You can read the UA News article HERE.

Photo courtesy of X. Fan.

The Most Distant Quasar in the Universe Discovered: A Massive Black Hole at Cosmic Dawn

An international team of astronomers led by Dr. Eduardo Bañados at Carnegie Observatory, including UA Professor Xiaohui Fan and postdoctoral fellow Jinyi Yang, announced in Nature the discovery of the most distant quasar yet known. This object is at a redshift of 7.54, or a distance of more than 13 billion light years. The quasar is powered by a supermassive black hole 800 million times more massive than the Sun. Remarkably, this black hole was fully formed when the Universe was only 700 million years old, or 5% of its current age. Detailed observations of this quasar further reveal that the quasar resides in a primarily neutral and cold Universe. Soon afterwards, radiation from the earliest generations of galaxies reheated the intergalactic gas ('reionization') in the Universe which had cooled down after the Big Bang.

This record-breaking quasar was discovered using the 6.5m Magellan-1 Baade Telescope at Las Campanas Observatory in Chile. Further observations were obtained with the 2x8.4m Large Binocular Telescope on Mt. Graham in Arizona and the 8.2m Gemini North Telescope in Hawaii. UA is a partner of both the Magellan and the LBT consortia.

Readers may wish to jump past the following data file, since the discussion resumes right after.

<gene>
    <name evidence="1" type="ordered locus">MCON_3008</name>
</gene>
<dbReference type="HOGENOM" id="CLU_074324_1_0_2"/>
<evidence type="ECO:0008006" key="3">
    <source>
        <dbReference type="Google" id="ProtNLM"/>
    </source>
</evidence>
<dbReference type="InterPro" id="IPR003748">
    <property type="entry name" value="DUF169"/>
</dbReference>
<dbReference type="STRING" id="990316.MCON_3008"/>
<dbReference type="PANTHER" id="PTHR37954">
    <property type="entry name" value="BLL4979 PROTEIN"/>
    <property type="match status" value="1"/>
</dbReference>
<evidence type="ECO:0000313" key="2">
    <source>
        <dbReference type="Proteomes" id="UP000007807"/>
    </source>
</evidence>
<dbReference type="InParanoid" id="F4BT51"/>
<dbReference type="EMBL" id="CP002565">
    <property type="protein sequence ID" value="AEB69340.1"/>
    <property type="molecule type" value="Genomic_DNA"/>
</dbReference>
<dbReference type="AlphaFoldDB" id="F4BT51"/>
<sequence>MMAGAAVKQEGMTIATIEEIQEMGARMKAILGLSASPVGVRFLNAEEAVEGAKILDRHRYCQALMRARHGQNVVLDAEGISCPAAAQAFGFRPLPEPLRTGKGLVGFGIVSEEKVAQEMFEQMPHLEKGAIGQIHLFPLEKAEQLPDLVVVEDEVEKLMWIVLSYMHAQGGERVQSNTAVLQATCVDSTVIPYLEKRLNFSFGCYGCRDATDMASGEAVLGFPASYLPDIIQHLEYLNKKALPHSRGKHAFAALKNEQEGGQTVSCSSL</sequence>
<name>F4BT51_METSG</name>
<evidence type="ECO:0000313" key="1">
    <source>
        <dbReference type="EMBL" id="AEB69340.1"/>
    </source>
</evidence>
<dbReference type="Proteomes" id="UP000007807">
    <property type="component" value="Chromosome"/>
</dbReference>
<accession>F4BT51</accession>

The left part of the photo shows a timeline of the Universe, with today in the lower left and a few hundred thousand years after the Big Bang in upper right. In between the early Universe and the formation of galaxies is the "Dark Ages". When quasars and galaxies began to shine, they created bubbles of ionized gas around them until the entire Universe was ionized. This particular quasar probes the time when the Universe was NOT completely ionized. The figure on the right shows the distribution of known supermassive black holes in the early Universe as a function of time since the Universe began, showing that this quasar probes an earlier time than the rest. While this new quasar does not have the most massive supermassive black hole in its center, it formed very early in the Universe, before simple models can explain such formation.

The UA News article is HERE. Here is a link to NOAO press release. Here is a link to the Nature paper preprint. The Arizona Daily Star article is HERE. The Sky and Telescope article is HERE.